However, shares that are not vested may be repurchased by the corporation, often at a lower value than would be commanded on the open market. Even though a founder doesn’t own all their shares on day one, they are still entitled to voting rights for the unvested shares.
For example, if Ram gets 100K stock shares as a cofounder of a business and leaves right at the one-year mark, he gets to keep 25K of these shares. These shares are considered earned because of his 12 months of service. The company has the right to repurchase the remaining 75K shares at the pre-agreed price.
In the world of venture capital, liquidation preferences play a crucial role in determining how exit returns are distributed between investors and founders. A liquidation preference clause in a term sheet gives investors preferential pay-outs in the event of a liquidity event, such as the sale of the company.
For instance, an investor holding preferred stock with a liquidation preference might receive their share of the returns before common stockholders, including founders and employees. This provision is designed to protect investors from the risk of failure and determine the order in which investors get paid back after a liquidity event. The liquidation preference stack, also known as the deal’s “seniority structure,” defines the order in which preferred stockholders get paid out during an exit.
Let’s understand with an example. If a company is sold for $50 Mn, but the investor has a 2x liquidation preference, they would receive $100 Mn, and the remaining $50 Mn would be distributed to other stakeholders.
Liquidation preferences are one of the most important clauses of a term sheet for VCs and founders, and the seniority structure can vary based on the type of agreement, including standard, pari passu, and tiered structures. It is essential for founders and investors to carefully negotiate the liquidation preference clause and its seniority structure to ensure the interests of all parties are aligned.
Right Of First Refusal
Venture capitalists often negotiate deals with startup founders that include a “right of first refusal” clause. This gives the VC the option to invest in future funding rounds before any other investors are offered the opportunity. For example, if a startup raises another round of funding, the VC with a right of first refusal can choose to invest before other investors, even if they offer better terms.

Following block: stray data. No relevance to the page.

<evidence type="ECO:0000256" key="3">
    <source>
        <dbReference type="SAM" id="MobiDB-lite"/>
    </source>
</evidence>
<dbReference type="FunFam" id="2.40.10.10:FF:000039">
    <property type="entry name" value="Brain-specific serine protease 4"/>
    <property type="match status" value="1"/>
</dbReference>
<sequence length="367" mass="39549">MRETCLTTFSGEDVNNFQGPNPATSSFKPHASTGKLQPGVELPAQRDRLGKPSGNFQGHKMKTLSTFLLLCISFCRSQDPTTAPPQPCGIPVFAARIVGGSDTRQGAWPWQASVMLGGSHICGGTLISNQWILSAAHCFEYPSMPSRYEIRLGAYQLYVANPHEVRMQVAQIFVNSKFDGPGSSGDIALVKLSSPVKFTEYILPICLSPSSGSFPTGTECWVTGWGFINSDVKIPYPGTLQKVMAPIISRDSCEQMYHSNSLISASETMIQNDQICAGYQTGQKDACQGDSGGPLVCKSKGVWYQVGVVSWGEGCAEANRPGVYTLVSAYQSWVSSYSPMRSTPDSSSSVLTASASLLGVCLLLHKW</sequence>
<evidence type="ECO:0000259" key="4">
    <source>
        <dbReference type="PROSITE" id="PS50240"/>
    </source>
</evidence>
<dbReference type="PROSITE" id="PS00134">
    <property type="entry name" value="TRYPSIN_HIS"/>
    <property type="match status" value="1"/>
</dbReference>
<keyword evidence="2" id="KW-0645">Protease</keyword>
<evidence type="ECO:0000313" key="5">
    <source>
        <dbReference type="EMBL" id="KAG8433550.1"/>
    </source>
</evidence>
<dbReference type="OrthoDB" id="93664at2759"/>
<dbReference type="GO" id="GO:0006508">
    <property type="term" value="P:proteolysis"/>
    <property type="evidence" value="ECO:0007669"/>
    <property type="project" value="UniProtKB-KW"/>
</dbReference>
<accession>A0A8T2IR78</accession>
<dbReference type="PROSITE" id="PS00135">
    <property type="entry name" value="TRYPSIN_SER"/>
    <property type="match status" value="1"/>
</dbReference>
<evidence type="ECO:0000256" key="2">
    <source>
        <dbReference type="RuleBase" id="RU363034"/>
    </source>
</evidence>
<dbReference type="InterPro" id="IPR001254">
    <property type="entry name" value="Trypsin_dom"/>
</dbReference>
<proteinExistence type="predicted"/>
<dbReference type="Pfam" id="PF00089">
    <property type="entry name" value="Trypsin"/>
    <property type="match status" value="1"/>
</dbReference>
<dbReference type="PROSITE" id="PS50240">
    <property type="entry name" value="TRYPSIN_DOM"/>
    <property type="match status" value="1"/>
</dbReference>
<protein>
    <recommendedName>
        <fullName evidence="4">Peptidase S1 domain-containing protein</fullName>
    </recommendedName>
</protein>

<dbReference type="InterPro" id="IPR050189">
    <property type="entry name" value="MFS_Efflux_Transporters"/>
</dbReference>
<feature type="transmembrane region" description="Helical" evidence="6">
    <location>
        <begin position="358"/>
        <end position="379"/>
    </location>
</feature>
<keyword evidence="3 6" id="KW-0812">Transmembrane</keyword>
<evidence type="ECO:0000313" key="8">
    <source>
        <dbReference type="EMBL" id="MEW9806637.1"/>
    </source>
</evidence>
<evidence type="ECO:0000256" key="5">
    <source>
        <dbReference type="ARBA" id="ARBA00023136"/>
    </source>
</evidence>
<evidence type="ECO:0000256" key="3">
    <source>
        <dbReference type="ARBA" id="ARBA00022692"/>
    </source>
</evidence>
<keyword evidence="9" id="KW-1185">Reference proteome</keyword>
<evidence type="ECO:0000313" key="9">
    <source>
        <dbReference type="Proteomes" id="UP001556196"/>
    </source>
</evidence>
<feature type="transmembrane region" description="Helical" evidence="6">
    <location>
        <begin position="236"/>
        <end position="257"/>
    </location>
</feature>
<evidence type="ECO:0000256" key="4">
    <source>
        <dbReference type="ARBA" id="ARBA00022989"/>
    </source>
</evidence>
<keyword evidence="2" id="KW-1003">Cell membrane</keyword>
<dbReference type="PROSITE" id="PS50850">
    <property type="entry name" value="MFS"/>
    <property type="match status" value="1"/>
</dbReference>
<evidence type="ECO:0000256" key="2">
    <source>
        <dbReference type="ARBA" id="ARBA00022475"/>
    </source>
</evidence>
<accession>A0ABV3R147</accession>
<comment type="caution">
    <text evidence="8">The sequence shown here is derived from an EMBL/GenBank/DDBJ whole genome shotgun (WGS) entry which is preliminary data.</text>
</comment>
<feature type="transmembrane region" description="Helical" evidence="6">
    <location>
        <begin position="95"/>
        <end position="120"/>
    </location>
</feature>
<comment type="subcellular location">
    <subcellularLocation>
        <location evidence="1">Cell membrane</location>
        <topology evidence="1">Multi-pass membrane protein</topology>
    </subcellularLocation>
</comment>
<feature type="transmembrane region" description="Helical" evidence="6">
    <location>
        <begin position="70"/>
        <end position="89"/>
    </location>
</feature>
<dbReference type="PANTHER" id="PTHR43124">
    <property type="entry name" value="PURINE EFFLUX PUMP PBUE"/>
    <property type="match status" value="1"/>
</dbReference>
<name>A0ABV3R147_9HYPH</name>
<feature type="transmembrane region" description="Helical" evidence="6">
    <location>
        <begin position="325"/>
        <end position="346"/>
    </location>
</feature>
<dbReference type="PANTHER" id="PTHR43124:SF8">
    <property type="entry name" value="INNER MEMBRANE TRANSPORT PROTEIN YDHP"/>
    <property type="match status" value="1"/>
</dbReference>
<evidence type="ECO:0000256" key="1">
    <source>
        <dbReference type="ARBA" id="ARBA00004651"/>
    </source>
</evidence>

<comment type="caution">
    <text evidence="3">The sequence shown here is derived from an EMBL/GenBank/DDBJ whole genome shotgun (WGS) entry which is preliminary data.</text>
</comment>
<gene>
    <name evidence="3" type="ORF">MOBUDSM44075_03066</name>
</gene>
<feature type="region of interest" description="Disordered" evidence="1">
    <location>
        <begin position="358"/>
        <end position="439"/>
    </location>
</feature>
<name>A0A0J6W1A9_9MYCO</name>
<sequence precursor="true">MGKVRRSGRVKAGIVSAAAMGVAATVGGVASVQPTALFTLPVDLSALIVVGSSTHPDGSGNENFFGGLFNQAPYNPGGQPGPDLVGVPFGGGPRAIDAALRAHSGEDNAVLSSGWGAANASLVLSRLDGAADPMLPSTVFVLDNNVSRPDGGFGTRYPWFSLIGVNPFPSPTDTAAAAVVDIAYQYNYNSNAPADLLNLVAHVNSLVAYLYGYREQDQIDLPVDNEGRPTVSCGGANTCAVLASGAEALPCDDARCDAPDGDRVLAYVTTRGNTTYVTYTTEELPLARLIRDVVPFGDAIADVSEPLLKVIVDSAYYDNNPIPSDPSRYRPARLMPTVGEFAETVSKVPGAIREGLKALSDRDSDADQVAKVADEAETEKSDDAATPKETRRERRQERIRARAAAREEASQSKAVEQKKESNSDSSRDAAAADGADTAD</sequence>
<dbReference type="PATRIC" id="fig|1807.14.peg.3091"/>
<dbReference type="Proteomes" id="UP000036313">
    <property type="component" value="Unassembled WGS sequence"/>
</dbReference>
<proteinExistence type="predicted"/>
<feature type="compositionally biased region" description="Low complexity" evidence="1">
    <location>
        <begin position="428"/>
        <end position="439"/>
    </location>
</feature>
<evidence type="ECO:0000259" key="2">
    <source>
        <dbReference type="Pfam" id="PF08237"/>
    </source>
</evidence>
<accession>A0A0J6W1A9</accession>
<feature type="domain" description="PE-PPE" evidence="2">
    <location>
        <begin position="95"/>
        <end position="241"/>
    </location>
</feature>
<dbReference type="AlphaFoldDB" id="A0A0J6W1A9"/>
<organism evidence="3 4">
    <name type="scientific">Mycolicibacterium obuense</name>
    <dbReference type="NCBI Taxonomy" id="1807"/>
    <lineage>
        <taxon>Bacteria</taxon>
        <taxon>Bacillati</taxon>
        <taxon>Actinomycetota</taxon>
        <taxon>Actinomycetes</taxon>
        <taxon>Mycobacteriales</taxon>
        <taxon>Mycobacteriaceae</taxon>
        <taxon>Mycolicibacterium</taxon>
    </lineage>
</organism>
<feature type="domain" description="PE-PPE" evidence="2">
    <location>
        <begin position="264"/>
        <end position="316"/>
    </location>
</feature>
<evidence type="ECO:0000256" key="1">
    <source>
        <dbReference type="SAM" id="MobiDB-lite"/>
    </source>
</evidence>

This clause provides the VCs with a level of control and protection, as it allows them to maintain their ownership stake in the company and potentially prevent dilution of their equity. However, it can also limit the startup’s ability to attract new investors or negotiate better terms, as the VC with the right of first refusal may decline to invest and prevent others from doing so until the clause expires.
Typically, these clauses are time-bound, meaning that the party with the right of first refusal i.e., VC has a specified amount of time to decide if they want to invest or not. Overall, the right of first refusal clause is a powerful tool used by VCs to maintain control and protect their investment, but it should be carefully negotiated to ensure that it does not hinder the startup’s growth and fundraising efforts.
In conclusion, as a startup founder, it’s essential to understand the most common terms used in venture capital negotiations to navigate funding rounds successfully. Terms like pre-money valuation, dilution, founder vesting, liquidation preference, and rights of first refusal are just some of the key terms that can make or break a deal. VCs will often prioritise these clauses in a term sheet, so it’s crucial to have a solid grasp of what they mean and how they can affect your company’s future. Remember, negotiations are not about winning or losing; they’re about finding a mutually beneficial agreement that sets the stage for growth and success.